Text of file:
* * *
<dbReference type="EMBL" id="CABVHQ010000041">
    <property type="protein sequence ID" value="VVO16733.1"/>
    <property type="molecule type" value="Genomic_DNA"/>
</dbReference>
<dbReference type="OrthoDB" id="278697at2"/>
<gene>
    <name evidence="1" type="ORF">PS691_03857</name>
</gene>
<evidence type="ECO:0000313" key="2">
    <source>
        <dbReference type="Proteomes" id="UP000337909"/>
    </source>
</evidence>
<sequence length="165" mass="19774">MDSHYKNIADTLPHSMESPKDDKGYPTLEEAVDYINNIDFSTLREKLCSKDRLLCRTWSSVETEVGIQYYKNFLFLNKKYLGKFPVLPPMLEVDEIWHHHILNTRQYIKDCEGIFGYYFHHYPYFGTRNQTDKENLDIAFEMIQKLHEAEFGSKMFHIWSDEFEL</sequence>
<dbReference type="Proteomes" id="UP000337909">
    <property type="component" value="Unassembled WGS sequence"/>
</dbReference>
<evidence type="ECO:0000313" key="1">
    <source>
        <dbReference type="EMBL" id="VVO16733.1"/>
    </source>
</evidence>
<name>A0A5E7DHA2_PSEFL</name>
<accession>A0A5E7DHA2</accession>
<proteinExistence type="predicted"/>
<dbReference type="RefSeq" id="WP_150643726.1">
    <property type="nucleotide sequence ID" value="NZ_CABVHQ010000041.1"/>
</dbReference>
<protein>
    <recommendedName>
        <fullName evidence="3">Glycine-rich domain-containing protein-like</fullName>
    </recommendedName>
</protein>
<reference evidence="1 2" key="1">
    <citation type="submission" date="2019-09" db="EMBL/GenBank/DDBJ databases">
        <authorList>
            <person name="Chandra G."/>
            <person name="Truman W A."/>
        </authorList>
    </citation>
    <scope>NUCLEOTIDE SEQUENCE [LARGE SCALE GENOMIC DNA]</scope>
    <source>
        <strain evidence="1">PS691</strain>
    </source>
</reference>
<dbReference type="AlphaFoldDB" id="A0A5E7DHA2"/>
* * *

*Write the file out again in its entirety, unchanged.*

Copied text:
<dbReference type="EMBL" id="CABVHQ010000041">
    <property type="protein sequence ID" value="VVO16733.1"/>
    <property type="molecule type" value="Genomic_DNA"/>
</dbReference>
<dbReference type="OrthoDB" id="278697at2"/>
<gene>
    <name evidence="1" type="ORF">PS691_03857</name>
</gene>
<evidence type="ECO:0000313" key="2">
    <source>
        <dbReference type="Proteomes" id="UP000337909"/>
    </source>
</evidence>
<sequence length="165" mass="19774">MDSHYKNIADTLPHSMESPKDDKGYPTLEEAVDYINNIDFSTLREKLCSKDRLLCRTWSSVETEVGIQYYKNFLFLNKKYLGKFPVLPPMLEVDEIWHHHILNTRQYIKDCEGIFGYYFHHYPYFGTRNQTDKENLDIAFEMIQKLHEAEFGSKMFHIWSDEFEL</sequence>
<dbReference type="Proteomes" id="UP000337909">
    <property type="component" value="Unassembled WGS sequence"/>
</dbReference>
<evidence type="ECO:0000313" key="1">
    <source>
        <dbReference type="EMBL" id="VVO16733.1"/>
    </source>
</evidence>
<name>A0A5E7DHA2_PSEFL</name>
<accession>A0A5E7DHA2</accession>
<proteinExistence type="predicted"/>
<dbReference type="RefSeq" id="WP_150643726.1">
    <property type="nucleotide sequence ID" value="NZ_CABVHQ010000041.1"/>
</dbReference>
<protein>
    <recommendedName>
        <fullName evidence="3">Glycine-rich domain-containing protein-like</fullName>
    </recommendedName>
</protein>
<reference evidence="1 2" key="1">
    <citation type="submission" date="2019-09" db="EMBL/GenBank/DDBJ databases">
        <authorList>
            <person name="Chandra G."/>
            <person name="Truman W A."/>
        </authorList>
    </citation>
    <scope>NUCLEOTIDE SEQUENCE [LARGE SCALE GENOMIC DNA]</scope>
    <source>
        <strain evidence="1">PS691</strain>
    </source>
</reference>
<dbReference type="AlphaFoldDB" id="A0A5E7DHA2"/>